One feature which is common to 3Q national accounts for the US and for those parts of Asia for which we have a detailed GDP breakdown is an unusually sharp build-up of inventories. These have inflated nominal and real GDP growth on both sides of the Pacific in 3Q, disguising a slowdown in final spending. The 3Q inventory build-up potentially represents a time-bomb under GDP growth in coming quarters. However, assessing the timing and strength of that threat will partly depend on what prompted 3Q’s build-up in the first place. Was it US-Sino trade threats to supply chains, or commodity prices? Or both?
First, a methodological warning: when it comes to inventory, I use the nominal numbers, rather than the deflated ‘real’ numbers. There’s a good reason for this: change in inventory behaviour, and by extension changes in inventory prices are at the very heart of business cycle dynamics. The claim that deflators can be accurately calculated is not just implausible in practice but, I think, flawed in principle. Similar reasons lie behind my use of nominal investment tallies when it comes to calculating my Return on Capital Directional Indicators. Let’s first see where we can see inventory-building inflating 3Q GDP growth significantly:
In the US, the $ 80.4bn nominal additions to inventories in 3Q reversed a $10.4bn drawdown in 2Q. This was the biggest quarterly turnaround in inventories since 4Q12, and accounted for 0.4pps of the 1.2pps qoq rise in 3Q nominal GDP growth. That's the highest proportion since 1Q15. Nominal GDP grew 4.9% annualized in 3Q, but final spending on domestic product (ie, GDP less inventory changes) rose only 3.1% (vs 8.6% in 2Q).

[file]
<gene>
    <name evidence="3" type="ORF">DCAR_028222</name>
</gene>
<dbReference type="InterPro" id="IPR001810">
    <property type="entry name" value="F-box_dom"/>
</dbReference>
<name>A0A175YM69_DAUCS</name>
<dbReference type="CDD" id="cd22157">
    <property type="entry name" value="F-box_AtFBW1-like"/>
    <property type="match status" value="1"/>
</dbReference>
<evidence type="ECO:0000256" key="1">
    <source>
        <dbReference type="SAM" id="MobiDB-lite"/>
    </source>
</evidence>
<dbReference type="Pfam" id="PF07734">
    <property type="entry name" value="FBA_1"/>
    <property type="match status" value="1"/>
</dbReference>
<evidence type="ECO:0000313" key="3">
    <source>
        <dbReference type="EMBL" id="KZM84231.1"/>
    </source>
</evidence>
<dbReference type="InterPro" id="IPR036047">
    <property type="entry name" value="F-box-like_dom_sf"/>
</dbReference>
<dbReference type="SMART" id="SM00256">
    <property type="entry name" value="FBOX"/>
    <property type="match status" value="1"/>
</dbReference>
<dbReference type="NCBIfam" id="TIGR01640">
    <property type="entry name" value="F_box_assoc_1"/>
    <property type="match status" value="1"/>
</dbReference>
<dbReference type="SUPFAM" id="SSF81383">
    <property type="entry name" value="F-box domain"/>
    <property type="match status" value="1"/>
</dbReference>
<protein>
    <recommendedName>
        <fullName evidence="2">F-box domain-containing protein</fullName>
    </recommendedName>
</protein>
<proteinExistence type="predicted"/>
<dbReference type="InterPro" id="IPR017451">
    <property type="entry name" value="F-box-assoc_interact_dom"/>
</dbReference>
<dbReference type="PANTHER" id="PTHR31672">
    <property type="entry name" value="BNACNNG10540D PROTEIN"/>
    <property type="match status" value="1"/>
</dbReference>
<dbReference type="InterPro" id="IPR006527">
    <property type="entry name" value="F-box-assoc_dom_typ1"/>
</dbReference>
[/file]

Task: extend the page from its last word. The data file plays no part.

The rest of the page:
In Hong Kong, 3Q saw the biggest nominal rise in private inventories in 3Q for years, adding 1.9pps to nominal gdp growth of 6.7%. Perhaps more clearly, the rise in gross fixed capital formation was HK$19.12bn yoy, whilst the change in private inventories HK$12.86bn yoy. Nominal GDP growth came in at 6.7% yoy, but final spending on domestic product rose only 4.8%.
In Thailand, 3Q saw the biggest addition to private inventories since 1Q13 - an addition which added 5.7pps to the nominal 5.5% growth! So nominal GDP growth 5.5%, but final spending on domestic product actually fell 0.2% yoy.
In Singapore, the story is less obviously dramatic, but still material. Inventory additions accounted for only 1.5pps of 3Q’s 4.5% yoy nominal growth, but accounted for slightly more than all of the qoq growth. Nominal GDP rose 4.5% yoy, with a quarterly rise 0.2SDs above historic seasonal trends; final spending on domestic product, however, rose only 3.1% yoy with the quarterly gain 0.8SDs below trend.
Taiwan’s first estimate of 3Q GDP does not break out an estimate of inventory changes, but the extraordinary jump in gross capital formation (which includes inventory changes) strongly suggests the build-up was dramatic. In constant dollar terms, 3Q GDP rose 2.28% yoy, within which investment spending jumped 17.5% yoy, and accounted for 336bps of the 228bps of 3Q GDP growth.
I commented at the time: ‘It is an extraordinary number. Not only is it the first positive yoy comparison since 2Q17, it also the highest since the rebound-year of 2010, and before that since 2004. What accounts for it? . . . . Gross capital formation includes changes in inventory. Starting in 3Q17 and carrying on through to 1Q18, Taiwan was losing inventory fast. The sharpest inventory-dumping came in 3Q17, with the change in inventories equivalent to 1.4 percentage points of GDP growth. However, in 2Q18 there was a small addition of inventory, and if this continued into 3Q18 this could have contributed powerfully to overall investment growth. Indeed, even if there were no inventory building, but only a quarter-on-quarter standstill, this would still have represented approximately 6.3 percentage points of growth for total yoy investment spending.’